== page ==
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1995 Porsche 911 (993) Carrera 2 Cabriolet Tiptronic

1995 Porsche 911 (993) Carrera 2 Cabriolet Tiptronic

Lot # 619 (Sale Order: 19 of 68)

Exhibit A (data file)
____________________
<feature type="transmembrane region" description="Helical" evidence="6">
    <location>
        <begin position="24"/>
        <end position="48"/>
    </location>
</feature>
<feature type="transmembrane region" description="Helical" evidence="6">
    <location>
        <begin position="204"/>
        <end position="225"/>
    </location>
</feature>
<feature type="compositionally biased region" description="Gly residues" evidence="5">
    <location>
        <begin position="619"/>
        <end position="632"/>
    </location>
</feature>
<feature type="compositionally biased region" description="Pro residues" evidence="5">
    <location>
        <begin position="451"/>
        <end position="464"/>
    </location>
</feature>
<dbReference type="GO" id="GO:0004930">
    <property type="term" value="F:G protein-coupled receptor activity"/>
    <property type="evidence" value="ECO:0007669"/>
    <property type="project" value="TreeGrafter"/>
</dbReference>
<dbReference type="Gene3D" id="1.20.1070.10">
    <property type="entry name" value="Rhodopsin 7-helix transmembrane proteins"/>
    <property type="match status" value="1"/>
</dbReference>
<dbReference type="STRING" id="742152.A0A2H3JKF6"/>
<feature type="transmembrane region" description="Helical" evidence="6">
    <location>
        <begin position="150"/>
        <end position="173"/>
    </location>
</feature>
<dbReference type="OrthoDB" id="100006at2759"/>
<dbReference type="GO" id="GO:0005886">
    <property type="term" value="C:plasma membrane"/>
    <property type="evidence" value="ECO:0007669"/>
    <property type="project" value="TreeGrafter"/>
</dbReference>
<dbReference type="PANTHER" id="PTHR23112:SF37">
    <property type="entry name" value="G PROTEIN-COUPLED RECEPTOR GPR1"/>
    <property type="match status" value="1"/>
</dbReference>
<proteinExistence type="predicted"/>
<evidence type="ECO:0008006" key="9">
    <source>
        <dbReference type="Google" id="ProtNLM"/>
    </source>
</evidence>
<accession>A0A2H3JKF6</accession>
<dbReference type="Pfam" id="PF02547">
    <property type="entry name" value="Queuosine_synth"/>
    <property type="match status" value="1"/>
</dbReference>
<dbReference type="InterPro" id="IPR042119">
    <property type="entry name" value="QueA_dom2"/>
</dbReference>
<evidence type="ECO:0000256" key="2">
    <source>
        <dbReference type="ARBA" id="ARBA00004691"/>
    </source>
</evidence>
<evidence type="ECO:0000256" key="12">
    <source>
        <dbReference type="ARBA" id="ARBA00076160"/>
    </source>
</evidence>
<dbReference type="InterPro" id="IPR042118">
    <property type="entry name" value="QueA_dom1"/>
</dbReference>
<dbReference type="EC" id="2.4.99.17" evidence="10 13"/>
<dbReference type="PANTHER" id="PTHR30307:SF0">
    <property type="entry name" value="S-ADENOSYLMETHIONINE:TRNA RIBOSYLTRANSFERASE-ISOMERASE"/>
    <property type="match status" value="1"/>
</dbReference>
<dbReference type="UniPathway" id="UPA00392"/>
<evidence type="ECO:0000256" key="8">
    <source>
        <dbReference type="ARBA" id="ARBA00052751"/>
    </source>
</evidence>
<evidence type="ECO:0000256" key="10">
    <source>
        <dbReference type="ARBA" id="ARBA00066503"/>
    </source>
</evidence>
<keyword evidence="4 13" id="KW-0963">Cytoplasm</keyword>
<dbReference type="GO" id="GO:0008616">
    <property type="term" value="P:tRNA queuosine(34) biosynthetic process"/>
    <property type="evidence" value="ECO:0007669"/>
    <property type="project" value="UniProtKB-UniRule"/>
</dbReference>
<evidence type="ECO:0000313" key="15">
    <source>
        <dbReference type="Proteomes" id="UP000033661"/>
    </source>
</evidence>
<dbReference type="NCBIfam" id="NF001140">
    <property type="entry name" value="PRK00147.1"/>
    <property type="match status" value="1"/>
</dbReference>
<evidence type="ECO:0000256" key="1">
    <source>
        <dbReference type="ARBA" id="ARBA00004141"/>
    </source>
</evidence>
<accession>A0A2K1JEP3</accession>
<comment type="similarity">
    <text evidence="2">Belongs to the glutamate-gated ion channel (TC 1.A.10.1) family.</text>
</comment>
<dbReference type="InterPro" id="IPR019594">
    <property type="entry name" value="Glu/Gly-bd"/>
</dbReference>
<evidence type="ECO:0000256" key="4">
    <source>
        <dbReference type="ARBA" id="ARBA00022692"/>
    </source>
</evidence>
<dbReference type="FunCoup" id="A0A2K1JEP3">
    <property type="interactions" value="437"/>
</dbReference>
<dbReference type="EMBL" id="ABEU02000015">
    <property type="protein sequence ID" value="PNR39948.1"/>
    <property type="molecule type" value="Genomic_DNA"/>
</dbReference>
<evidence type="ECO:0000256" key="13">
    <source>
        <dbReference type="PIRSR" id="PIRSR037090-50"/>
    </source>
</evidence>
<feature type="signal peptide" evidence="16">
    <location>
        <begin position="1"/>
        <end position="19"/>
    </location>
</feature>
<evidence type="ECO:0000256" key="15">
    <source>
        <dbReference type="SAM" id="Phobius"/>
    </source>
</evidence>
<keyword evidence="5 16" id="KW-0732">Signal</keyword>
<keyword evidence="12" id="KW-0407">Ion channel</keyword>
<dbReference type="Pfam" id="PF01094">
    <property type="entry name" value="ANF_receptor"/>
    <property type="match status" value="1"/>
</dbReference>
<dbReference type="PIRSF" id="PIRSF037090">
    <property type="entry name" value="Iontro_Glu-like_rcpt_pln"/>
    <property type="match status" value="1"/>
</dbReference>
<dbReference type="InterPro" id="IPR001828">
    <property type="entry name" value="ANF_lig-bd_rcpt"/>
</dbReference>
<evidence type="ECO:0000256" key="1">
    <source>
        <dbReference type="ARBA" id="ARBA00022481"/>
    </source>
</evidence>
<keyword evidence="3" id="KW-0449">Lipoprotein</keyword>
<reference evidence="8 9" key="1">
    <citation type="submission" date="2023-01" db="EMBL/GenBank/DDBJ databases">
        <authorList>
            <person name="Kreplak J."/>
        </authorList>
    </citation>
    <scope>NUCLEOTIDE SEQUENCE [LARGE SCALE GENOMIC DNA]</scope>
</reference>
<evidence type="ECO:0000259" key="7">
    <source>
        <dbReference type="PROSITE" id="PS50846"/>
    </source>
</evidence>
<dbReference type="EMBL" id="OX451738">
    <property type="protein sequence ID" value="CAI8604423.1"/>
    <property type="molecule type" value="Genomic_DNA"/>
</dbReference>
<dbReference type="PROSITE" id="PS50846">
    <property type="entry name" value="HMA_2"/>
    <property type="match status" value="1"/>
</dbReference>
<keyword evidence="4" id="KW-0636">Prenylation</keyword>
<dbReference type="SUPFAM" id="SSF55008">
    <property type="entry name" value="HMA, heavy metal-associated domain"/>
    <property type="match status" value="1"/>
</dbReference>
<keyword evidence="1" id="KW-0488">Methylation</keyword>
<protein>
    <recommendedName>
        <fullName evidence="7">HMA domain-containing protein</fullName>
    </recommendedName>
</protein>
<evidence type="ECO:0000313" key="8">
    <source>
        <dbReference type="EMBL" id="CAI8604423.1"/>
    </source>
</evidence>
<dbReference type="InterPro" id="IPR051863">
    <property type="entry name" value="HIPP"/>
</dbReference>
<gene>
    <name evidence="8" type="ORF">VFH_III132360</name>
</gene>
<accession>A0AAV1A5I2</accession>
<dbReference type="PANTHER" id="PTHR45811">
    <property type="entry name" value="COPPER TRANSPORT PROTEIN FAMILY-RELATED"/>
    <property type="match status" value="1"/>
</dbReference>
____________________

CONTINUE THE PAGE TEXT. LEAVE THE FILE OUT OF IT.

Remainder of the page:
The 993 was the final generation of air-cooled 911s, and as such will always have a special place in the affections of Porsche enthusiasts. It is also widely said to be the last of the 911s that were built whilst engineering integrity overruled accounting pressures at Porsche.Twenty years on, it still looks modern - a truly timeless design. The 993 was launched in the autumn of 1994 and was claimed to be 80% new. The bodywork was altogether more curvaceous, with a number of new panels and the overall look was much smoother and more integrated. Importantly, this new style was still every inch a 911 in the traditional manner, with the profiles of the doors and rear quarter windows remaining unchanged from earlier models. The biggest change under the skin was the new multi-link rear suspension, giving greater driver confidence, less road noise, and excellent ride quality. Designed to give a level of passive rear-wheel steering (the 'Weissach effect'), thus controlling the way the suspension behaved under cornering, braking, and acceleration, it transformed the 911. It was also the first 911 to be equipped with power steering and an advanced ABS system.Presented here is a right-hand drive 1995 Porsche 911 (993) Carrera 2 Cabriolet with a Tiptronic gearbox supplied by Jebsen Motors of Hong Kong, who are main Porsche agents. Finished in the beautiful colour combination of Guards Red with a full Black leather interior, this car was supplied on 8th August 1995 to its first owner. The car was ordered with many factory- fitted individual accessories including Air Conditioning, wooden steering wheel/gear selector and handbrake lever, 18-inch alloy wheels, electric seats, tinted front screen, lumbar support, onboard computer and Tiptronic buttons on the steering wheel.The history file includes invoices dating back to 2003 and a raft of MOT certificates confirming its mileage. Maintenance duties have been undertaken by main dealers and Porsche Specialists. It's supplied with the original book pack containing the driver's manuals and service book, the spare key, the UK V5c, and an MOT until 23rd August 2018. The Porsche is currently stored professionally and is now showing 41,900 miles on the odometer. Please note documents support a speedo change from KM to MPH at 21,481KM when the car first entered the UK and therefore the total mileage covered is 55,500. This 911 has clearly been pampered all of its life and now provides an excellent opportunity to join the happy band of convertible 993 owners.